Appropriate Complmentary Feeding Strategies in Infants

Appropriate Complementary Feeding Strategies in Infants: An Evaluation of Various Strategies to Assess the Growth and Health of the Infants.

Sponsors

Lead Sponsor: Aga Khan University

Collaborator: The Hospital for Sick Children
European Union

Source Aga Khan University
Brief Summary

The purpose of this study has been to understand the prevalence of under nutrition and develop effective interventions for improving growth and micronutrient status of infants receiving complementary foods.

In this community based randomized clinical trial, the nutrition education package implemented aimed to improve hematological parameters including the micronutrient status and to see effect on growth indicators.

Detailed Description

Transition from exclusive breast feeding to complementary feeding poses many challenges as the demand for nutrients necessary for optimum growth and development increases steadily. Malnutrition and micronutrient malnutrition can be inter-generational and affect pregnant mothers and consequently the baby may be born with deficient micronutrient stores, especially those of iron. This deficiency can be further exacerbated by sub-optimal practices of breast feeding. Globally, iron deficiency is the most common cause of anemia estimated to affect nearly 2 billion people especially preschool children. In Pakistan, 56 % of children under the age of five years are estimated to have iron deficiency anemia and 13 % are also severely malnourished. These deficiencies affect not only physical growth but also mental development with significant impact on immunity and increased burden of infections. It is uncertain what the most appropriate intervention strategy is and a wide range of options are mentioned including dietary diversification through nutrition education, provision of fortified foods, iron supplementation and home-based fortification of complementary foods with micronutrient powders such as Sprinkles.

In an effort to understand the prevalence of under nutrition and develop effective interventions for improving growth and micronutrient status of infants receiving complementary foods, I undertook a prospective community-based randomized controlled efficacy trial in a representative urban population of Karachi. Infants and mothers were identified after birth and enrolled in the study to receive one of the interventions through community health workers at the age of six months. The enrolled infants were placed in three groups - defined as Nutr Education (Nutr Edu), Oral iron supplementation (OIS) and Multiple micronutrient fortification (MMF). Nutrition education component was common to all the groups. Through nutritional education sessions held in the community, dietary diversification along with continuation of breast feeding was stressed to enhance the intake of diet, rich in iron, and other micronutrients. A cohort of 451 infants (177 in group Nutr Edu, 141 in group OIS and 133 in MMF) were followed for three months (till the end of treatments) for growth, micronutrient status, and morbidity rate and thereafter followed for another three months to evaluate anthropometric parameters.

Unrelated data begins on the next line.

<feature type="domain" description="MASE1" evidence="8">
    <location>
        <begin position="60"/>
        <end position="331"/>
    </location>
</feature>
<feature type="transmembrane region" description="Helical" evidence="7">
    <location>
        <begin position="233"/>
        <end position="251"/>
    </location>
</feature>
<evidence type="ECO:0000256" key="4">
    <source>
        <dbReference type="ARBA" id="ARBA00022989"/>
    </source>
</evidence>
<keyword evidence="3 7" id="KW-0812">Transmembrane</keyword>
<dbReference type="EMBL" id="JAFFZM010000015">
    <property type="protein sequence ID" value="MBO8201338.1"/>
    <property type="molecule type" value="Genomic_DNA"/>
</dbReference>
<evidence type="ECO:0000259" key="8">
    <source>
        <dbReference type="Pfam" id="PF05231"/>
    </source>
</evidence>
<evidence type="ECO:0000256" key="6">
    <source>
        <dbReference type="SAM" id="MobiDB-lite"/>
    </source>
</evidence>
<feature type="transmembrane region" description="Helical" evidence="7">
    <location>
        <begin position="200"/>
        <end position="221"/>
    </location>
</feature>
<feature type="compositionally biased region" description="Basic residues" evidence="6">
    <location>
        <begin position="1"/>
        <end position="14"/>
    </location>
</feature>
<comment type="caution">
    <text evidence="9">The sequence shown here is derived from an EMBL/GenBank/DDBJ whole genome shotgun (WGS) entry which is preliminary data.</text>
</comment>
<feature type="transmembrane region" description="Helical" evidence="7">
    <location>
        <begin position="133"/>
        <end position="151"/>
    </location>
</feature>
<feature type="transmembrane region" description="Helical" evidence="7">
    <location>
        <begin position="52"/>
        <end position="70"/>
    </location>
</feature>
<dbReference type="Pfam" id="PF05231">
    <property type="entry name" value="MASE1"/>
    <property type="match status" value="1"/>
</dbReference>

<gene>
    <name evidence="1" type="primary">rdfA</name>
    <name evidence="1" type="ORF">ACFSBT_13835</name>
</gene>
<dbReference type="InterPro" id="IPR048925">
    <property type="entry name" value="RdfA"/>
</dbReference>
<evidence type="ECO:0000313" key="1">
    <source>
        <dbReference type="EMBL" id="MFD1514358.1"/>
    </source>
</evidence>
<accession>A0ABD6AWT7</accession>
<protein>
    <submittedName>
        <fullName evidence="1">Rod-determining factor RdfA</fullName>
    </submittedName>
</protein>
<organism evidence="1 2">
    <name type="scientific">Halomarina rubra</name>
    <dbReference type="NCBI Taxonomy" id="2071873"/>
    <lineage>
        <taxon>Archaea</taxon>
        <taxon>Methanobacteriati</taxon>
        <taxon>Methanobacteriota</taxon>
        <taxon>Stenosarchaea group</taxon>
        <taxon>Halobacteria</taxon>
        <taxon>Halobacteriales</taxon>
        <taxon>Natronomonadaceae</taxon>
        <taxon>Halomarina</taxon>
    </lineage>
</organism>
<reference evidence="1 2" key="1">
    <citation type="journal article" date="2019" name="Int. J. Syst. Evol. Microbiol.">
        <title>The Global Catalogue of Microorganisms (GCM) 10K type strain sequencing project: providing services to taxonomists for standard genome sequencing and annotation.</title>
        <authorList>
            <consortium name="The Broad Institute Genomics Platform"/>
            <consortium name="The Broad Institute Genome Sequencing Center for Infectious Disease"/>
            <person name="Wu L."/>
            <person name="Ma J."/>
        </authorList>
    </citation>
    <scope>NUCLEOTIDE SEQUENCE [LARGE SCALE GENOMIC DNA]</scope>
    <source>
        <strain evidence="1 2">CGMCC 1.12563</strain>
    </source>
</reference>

Overall Status Completed
Start Date October 2005
Completion Date June 2008
Primary Completion Date June 2008
Phase N/A
Study Type Interventional
Primary Outcome
Measure Time Frame
Anemia 12 months
Secondary Outcome
Measure Time Frame
Compliance to intake of study medicines 12 months
Morbidity Assessment 12 months
Developmental Assessment 12 months
Enrollment 470
Condition
Intervention

Intervention Type: Behavioral

Intervention Name: Nutritionl Education

Description: to assess the change in behaviour

Arm Group Label: Nutrition Education Group

Intervention Type: Dietary Supplement

Intervention Name: Oral Iron Supplementation along with Nturition Eductaion

Arm Group Label: OIS plus Nutritional Eductaion

Intervention Type: Dietary Supplement

Intervention Name: Multiple micronutrient fortification plus Nutrition Education

Arm Group Label: Nutrition Education plus Multiple Micronutrient Fortification

Eligibility

Criteria:

Inclusion Criteria:

- All children between the age of 6 months to 8 months.

Exclusion Criteria:

- Children who are sick to an extent that cannot take anythign oral were excluded from this study.

Gender: All

Minimum Age: 6 Months

Maximum Age: 8 Months

Healthy Volunteers: Accepts Healthy Volunteers

Overall Official
Location
Facility: Bilal Colony Centre
Location Countries

Pakistan

Verification Date

March 2008

Responsible Party

Name Title: Dr Aziz Abdul Rehman Jiwani

Organization: The Aga Khan University

Keywords
Has Expanded Access No
Condition Browse
Number Of Arms 3
Arm Group

Label: Nutrition Education plus Multiple Micronutrient Fortification

Type: Active Comparator

Description: In this group along with the nutritional education, multiple micronutrient fortification was given in the form of Sprinkles

Label: OIS plus Nutritional Eductaion

Type: Active Comparator

Description: In this group, along with the nutritional education, Oral Iron Supplementation was given.

Label: Nutrition Education Group

Type: Active Comparator

Description: This is group was followed for the growth of the child and was given Nutritional Education to children's mothers.

Acronym CFS
Study Design Info

Allocation: Randomized

Intervention Model: Factorial Assignment

Primary Purpose: Health Services Research

Masking: None (Open Label)

Source: ClinicalTrials.gov